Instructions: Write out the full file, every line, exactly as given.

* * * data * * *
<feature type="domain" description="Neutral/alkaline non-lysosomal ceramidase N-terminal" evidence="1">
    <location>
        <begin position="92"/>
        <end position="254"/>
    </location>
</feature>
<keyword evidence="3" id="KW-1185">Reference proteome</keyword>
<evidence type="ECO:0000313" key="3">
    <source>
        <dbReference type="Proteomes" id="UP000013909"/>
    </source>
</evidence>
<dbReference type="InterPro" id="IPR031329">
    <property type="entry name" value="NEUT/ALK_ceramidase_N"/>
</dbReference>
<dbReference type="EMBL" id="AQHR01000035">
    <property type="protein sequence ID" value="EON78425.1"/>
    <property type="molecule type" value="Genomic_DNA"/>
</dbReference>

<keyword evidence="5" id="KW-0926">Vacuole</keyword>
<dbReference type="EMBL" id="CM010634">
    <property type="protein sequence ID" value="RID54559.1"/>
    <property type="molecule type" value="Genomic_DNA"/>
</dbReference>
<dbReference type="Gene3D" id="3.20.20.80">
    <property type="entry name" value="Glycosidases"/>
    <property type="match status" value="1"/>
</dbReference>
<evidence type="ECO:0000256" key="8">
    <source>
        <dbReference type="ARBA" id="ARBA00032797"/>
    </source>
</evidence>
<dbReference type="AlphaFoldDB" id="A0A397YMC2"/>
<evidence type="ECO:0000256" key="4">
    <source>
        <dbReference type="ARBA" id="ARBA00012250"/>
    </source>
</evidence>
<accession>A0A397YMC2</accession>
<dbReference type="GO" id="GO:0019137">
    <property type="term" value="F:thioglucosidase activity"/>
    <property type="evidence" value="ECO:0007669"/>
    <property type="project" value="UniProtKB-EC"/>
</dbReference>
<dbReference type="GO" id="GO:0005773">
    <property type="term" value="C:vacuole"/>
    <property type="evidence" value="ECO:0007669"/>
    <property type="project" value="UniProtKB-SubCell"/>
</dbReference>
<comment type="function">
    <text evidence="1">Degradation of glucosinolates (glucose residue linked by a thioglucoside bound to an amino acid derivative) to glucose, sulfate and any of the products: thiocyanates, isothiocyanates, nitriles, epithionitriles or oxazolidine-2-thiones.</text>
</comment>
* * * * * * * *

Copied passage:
<feature type="domain" description="Neutral/alkaline non-lysosomal ceramidase N-terminal" evidence="1">
    <location>
        <begin position="92"/>
        <end position="254"/>
    </location>
</feature>
<keyword evidence="3" id="KW-1185">Reference proteome</keyword>
<evidence type="ECO:0000313" key="3">
    <source>
        <dbReference type="Proteomes" id="UP000013909"/>
    </source>
</evidence>
<dbReference type="InterPro" id="IPR031329">
    <property type="entry name" value="NEUT/ALK_ceramidase_N"/>
</dbReference>
<dbReference type="EMBL" id="AQHR01000035">
    <property type="protein sequence ID" value="EON78425.1"/>
    <property type="molecule type" value="Genomic_DNA"/>
</dbReference>

<keyword evidence="5" id="KW-0926">Vacuole</keyword>
<dbReference type="EMBL" id="CM010634">
    <property type="protein sequence ID" value="RID54559.1"/>
    <property type="molecule type" value="Genomic_DNA"/>
</dbReference>
<dbReference type="Gene3D" id="3.20.20.80">
    <property type="entry name" value="Glycosidases"/>
    <property type="match status" value="1"/>
</dbReference>
<evidence type="ECO:0000256" key="8">
    <source>
        <dbReference type="ARBA" id="ARBA00032797"/>
    </source>
</evidence>
<dbReference type="AlphaFoldDB" id="A0A397YMC2"/>
<evidence type="ECO:0000256" key="4">
    <source>
        <dbReference type="ARBA" id="ARBA00012250"/>
    </source>
</evidence>
<accession>A0A397YMC2</accession>
<dbReference type="GO" id="GO:0019137">
    <property type="term" value="F:thioglucosidase activity"/>
    <property type="evidence" value="ECO:0007669"/>
    <property type="project" value="UniProtKB-EC"/>
</dbReference>
<dbReference type="GO" id="GO:0005773">
    <property type="term" value="C:vacuole"/>
    <property type="evidence" value="ECO:0007669"/>
    <property type="project" value="UniProtKB-SubCell"/>
</dbReference>
<comment type="function">
    <text evidence="1">Degradation of glucosinolates (glucose residue linked by a thioglucoside bound to an amino acid derivative) to glucose, sulfate and any of the products: thiocyanates, isothiocyanates, nitriles, epithionitriles or oxazolidine-2-thiones.</text>
</comment>